Earth Ball was an original Vintage Days activity that was eventually banned after several injuries. The Daily Collegian / May 1976

Kickin’ it old school: The wild history of Fresno State Vintage Days

It was spring of 1975. The Beach Boys began their Beachago Tour on one side of the world, as the Vietnam War continued on the other.

California college students were anticipating the arrival of summer. It was then that Fresno State became home to an age-old spring tradition: Vintage Days.

Earth Ball was an original Vintage Days activity that was eventually banned after several injuries. The Daily Collegian / May 1976

Earth Ball was an original Vintage Days activity that was eventually banned after several injuries.
The Daily Collegian / May 1976


The event was originally designed to bring students together and create an image for Fresno State.

Vintage Days founder Gary Bongiovanni, a Chico State graduate-turned-Fresno State employee, came to the Valley in the mid-1970s.

Upon arriving at Fresno State, his vision for a springtime celebration began to take shape.

“Fresno State kind of had a dead atmosphere,” he said. “We wanted people to feel good about it, and thought it would ultimately bring more to the university.”

Bongiovanni, who, at the time, was the assistant program director of Fresno State’s College Union, drew inspiration from his alma mater. Chico State’s “Pioneer Week” was a springtime celebration promoting the university to potential students.

“I thought we should do something to liven up the social image of the school,” Bongiovanni said. “I managed to talk the university into holding an open house. The combination of open house and a variety of activities ended up being called Vintage Days.”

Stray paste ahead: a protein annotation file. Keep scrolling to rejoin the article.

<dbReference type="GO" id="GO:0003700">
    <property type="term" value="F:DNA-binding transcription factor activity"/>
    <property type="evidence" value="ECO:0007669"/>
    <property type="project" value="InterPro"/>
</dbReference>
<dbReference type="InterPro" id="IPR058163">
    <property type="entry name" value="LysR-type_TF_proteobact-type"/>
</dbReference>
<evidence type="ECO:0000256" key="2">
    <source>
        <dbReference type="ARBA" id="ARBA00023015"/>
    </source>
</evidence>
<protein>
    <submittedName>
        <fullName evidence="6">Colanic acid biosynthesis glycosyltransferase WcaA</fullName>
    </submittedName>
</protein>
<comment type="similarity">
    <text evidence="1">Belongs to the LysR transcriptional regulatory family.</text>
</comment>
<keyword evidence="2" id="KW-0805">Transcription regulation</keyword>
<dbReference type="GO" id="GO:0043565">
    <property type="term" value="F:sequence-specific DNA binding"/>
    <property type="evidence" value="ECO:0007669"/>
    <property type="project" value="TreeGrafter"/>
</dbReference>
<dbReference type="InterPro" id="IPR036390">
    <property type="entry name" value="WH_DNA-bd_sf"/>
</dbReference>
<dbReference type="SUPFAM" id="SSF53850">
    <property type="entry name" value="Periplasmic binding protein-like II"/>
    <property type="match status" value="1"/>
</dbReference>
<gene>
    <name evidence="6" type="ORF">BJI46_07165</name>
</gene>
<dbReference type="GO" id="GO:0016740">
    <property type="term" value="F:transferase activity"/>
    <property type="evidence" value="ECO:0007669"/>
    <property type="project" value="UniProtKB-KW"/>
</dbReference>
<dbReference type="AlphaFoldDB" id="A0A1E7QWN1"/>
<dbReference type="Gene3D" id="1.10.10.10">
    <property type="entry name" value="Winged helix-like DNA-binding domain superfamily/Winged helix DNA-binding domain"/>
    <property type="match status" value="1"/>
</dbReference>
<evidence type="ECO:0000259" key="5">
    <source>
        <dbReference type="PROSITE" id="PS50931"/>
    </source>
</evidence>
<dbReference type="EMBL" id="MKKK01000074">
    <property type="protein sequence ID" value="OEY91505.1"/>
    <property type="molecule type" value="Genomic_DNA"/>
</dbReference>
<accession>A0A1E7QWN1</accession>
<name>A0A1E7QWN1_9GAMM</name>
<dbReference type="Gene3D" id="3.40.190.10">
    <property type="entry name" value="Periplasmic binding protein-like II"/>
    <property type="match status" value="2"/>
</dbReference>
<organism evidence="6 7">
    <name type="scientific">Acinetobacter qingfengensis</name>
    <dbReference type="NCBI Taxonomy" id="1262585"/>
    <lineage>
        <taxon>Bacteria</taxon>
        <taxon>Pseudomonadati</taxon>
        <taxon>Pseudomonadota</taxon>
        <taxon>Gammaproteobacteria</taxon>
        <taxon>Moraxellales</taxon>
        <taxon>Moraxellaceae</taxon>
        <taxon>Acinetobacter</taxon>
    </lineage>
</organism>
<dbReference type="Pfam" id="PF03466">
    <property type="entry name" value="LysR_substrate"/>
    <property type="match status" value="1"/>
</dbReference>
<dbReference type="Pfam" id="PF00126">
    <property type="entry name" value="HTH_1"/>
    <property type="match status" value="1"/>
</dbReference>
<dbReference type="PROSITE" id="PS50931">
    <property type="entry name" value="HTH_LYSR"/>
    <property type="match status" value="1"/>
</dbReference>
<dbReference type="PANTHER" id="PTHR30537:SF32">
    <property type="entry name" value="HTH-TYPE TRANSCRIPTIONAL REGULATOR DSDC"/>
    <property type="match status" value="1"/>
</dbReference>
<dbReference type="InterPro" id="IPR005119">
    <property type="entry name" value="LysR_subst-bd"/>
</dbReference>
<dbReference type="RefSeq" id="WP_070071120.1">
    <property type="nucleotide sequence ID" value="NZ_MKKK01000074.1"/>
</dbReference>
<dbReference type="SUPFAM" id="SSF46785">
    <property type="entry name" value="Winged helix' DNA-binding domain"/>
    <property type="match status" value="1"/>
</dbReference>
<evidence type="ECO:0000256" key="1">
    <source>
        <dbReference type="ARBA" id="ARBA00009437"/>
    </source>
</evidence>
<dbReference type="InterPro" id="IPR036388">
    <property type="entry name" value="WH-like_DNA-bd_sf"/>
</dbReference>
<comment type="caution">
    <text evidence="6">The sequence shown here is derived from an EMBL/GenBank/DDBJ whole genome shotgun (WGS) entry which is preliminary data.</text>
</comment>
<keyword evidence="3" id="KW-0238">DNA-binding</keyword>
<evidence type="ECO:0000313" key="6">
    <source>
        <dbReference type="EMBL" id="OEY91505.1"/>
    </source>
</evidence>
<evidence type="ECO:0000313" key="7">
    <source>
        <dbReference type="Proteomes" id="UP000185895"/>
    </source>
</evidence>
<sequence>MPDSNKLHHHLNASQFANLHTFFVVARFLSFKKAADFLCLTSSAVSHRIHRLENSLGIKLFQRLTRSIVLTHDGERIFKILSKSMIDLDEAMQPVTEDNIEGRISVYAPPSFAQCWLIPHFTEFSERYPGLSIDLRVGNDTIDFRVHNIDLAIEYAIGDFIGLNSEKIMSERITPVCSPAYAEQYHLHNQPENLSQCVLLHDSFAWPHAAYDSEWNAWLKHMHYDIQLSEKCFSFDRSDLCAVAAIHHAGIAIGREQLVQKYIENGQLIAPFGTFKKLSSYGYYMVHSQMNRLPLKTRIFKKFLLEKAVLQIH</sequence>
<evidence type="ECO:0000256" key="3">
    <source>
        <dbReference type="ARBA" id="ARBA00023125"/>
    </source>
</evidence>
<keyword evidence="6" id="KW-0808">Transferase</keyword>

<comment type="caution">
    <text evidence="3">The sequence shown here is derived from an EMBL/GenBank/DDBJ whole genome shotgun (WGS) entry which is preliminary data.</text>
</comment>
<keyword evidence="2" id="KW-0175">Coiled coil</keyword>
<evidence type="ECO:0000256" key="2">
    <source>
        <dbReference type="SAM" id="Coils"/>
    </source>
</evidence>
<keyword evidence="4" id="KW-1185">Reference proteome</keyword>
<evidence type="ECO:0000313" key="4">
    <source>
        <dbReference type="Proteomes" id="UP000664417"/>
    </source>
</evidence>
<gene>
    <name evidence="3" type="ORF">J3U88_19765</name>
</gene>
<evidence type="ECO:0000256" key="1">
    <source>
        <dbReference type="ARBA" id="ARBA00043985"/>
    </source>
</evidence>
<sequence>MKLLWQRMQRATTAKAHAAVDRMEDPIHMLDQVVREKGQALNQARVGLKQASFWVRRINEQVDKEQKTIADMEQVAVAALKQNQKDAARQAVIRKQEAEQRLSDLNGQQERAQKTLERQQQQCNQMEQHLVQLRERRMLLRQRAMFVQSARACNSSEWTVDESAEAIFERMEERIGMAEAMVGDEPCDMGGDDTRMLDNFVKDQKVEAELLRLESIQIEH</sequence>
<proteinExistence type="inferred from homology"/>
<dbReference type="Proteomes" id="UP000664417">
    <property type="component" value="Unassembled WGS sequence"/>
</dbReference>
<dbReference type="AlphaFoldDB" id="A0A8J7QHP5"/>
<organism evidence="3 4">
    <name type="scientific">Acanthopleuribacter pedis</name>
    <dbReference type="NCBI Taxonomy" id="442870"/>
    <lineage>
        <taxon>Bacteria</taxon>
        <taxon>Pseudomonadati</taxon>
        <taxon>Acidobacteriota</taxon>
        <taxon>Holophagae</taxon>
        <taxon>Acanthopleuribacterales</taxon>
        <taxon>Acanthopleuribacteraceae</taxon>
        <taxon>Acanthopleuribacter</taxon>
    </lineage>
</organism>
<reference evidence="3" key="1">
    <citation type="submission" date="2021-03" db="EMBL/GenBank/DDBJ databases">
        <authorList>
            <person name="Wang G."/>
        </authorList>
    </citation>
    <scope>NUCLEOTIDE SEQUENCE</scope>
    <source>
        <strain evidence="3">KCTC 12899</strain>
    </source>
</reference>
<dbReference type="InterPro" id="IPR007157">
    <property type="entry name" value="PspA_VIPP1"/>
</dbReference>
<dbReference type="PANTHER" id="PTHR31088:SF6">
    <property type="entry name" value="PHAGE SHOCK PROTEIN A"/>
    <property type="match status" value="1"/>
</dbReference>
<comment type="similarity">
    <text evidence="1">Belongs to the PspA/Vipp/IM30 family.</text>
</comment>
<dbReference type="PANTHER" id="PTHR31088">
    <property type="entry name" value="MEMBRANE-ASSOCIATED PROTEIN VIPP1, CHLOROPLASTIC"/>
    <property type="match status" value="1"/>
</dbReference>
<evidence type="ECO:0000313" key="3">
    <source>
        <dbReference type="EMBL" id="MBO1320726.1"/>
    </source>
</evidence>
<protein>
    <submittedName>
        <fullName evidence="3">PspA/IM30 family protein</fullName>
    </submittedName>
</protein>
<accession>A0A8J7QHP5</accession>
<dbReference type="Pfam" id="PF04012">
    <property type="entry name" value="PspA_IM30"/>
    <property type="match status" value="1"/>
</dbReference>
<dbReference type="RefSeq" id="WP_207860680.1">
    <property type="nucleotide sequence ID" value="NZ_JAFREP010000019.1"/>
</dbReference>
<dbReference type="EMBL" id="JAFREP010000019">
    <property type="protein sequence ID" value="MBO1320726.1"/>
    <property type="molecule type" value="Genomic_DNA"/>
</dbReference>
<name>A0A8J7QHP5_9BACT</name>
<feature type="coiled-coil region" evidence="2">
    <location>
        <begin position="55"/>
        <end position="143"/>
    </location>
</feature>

That year, Bongiovanni hired soundman and Southern California native Reggie Rush to work with lighting, sound and staging.

“I applied for the job along with seven to 10 other guys. They goofed up and made me the boss,” Rush joked. “At the time, there was nothing. You couldn’t rent a light, a stage, a table – there was nothing to be had. Gary had big dreams of what he wanted to do.”

Not long after Rush’s hiring, the growing team met student and musician Mike King, whose band, Union Pacific, played at the Student Union that year. Together, Rush and King formed the College Union Sound System (CUSS), the university’s lighting and sound crew in charge of the staging, lighting and sound for Vintage Days.

“I was just somebody that stumbled in playing in a band,” King said. “The next thing you know, I’m doing audio and putting it all together.”

On this foundation, a tradition was born, celebrated and drastically altered more than 39 years into what we know today as Vintage Days.

From Day One, according to its organizers, Vintage Days was nothing short of fun.

The festivities began on a Thursday in May with a parade led by the university’s student organizations. Its final destination: the Fresno State amphitheater.

When the crowd arrived at the amphitheater, which is now nonfunctioning, the university’s president, Norman A. Baxter, declared Vintage Days open.

The concert kicked off with The Beach Boys’ hit, “Be True to Your School.”

“The amphitheater was packed beyond belief with people in their swim trunks and bikinis,” King said. “There were girls on the guys’ shoulders; it was so packed. It was tons and tons of fun. We lived it, ate it, breathed it.”